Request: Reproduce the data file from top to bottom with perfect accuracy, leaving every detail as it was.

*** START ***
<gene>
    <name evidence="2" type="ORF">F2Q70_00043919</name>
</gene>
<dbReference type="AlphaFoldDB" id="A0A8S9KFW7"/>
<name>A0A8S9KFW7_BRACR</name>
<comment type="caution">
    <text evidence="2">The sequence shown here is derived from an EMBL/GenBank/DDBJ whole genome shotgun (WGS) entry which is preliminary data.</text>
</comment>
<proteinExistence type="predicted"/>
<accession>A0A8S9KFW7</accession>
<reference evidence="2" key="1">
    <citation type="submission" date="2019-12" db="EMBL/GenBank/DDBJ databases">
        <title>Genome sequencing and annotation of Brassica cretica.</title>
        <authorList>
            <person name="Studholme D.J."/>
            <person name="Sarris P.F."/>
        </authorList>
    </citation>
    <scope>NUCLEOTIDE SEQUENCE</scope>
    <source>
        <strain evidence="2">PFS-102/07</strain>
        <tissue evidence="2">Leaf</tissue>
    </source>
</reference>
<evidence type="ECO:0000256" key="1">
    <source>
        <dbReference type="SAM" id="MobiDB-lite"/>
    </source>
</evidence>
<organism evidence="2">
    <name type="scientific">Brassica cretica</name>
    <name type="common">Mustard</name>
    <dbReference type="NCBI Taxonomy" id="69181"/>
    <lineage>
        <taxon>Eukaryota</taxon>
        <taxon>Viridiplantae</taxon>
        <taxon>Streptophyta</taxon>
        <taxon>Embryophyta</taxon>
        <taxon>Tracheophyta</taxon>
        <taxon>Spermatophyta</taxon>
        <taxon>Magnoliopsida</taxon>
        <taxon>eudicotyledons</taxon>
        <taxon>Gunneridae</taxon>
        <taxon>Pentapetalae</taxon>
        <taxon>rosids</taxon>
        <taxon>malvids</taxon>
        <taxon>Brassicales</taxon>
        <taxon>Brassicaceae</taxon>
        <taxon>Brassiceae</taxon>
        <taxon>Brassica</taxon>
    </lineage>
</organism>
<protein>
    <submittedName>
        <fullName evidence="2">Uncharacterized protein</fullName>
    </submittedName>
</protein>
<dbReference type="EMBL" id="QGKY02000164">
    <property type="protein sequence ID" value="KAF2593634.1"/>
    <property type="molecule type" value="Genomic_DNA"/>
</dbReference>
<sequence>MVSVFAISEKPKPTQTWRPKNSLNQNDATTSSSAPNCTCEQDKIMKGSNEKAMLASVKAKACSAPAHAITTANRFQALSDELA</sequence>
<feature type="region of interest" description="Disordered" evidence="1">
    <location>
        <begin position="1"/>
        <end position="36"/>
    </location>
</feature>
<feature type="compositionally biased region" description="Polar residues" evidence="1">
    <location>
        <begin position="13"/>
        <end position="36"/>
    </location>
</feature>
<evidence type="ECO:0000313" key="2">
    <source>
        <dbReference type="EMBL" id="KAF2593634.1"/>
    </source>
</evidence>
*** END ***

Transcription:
<gene>
    <name evidence="2" type="ORF">F2Q70_00043919</name>
</gene>
<dbReference type="AlphaFoldDB" id="A0A8S9KFW7"/>
<name>A0A8S9KFW7_BRACR</name>
<comment type="caution">
    <text evidence="2">The sequence shown here is derived from an EMBL/GenBank/DDBJ whole genome shotgun (WGS) entry which is preliminary data.</text>
</comment>
<proteinExistence type="predicted"/>
<accession>A0A8S9KFW7</accession>
<reference evidence="2" key="1">
    <citation type="submission" date="2019-12" db="EMBL/GenBank/DDBJ databases">
        <title>Genome sequencing and annotation of Brassica cretica.</title>
        <authorList>
            <person name="Studholme D.J."/>
            <person name="Sarris P.F."/>
        </authorList>
    </citation>
    <scope>NUCLEOTIDE SEQUENCE</scope>
    <source>
        <strain evidence="2">PFS-102/07</strain>
        <tissue evidence="2">Leaf</tissue>
    </source>
</reference>
<evidence type="ECO:0000256" key="1">
    <source>
        <dbReference type="SAM" id="MobiDB-lite"/>
    </source>
</evidence>
<organism evidence="2">
    <name type="scientific">Brassica cretica</name>
    <name type="common">Mustard</name>
    <dbReference type="NCBI Taxonomy" id="69181"/>
    <lineage>
        <taxon>Eukaryota</taxon>
        <taxon>Viridiplantae</taxon>
        <taxon>Streptophyta</taxon>
        <taxon>Embryophyta</taxon>
        <taxon>Tracheophyta</taxon>
        <taxon>Spermatophyta</taxon>
        <taxon>Magnoliopsida</taxon>
        <taxon>eudicotyledons</taxon>
        <taxon>Gunneridae</taxon>
        <taxon>Pentapetalae</taxon>
        <taxon>rosids</taxon>
        <taxon>malvids</taxon>
        <taxon>Brassicales</taxon>
        <taxon>Brassicaceae</taxon>
        <taxon>Brassiceae</taxon>
        <taxon>Brassica</taxon>
    </lineage>
</organism>
<protein>
    <submittedName>
        <fullName evidence="2">Uncharacterized protein</fullName>
    </submittedName>
</protein>
<dbReference type="EMBL" id="QGKY02000164">
    <property type="protein sequence ID" value="KAF2593634.1"/>
    <property type="molecule type" value="Genomic_DNA"/>
</dbReference>
<sequence>MVSVFAISEKPKPTQTWRPKNSLNQNDATTSSSAPNCTCEQDKIMKGSNEKAMLASVKAKACSAPAHAITTANRFQALSDELA</sequence>
<feature type="region of interest" description="Disordered" evidence="1">
    <location>
        <begin position="1"/>
        <end position="36"/>
    </location>
</feature>
<feature type="compositionally biased region" description="Polar residues" evidence="1">
    <location>
        <begin position="13"/>
        <end position="36"/>
    </location>
</feature>
<evidence type="ECO:0000313" key="2">
    <source>
        <dbReference type="EMBL" id="KAF2593634.1"/>
    </source>
</evidence>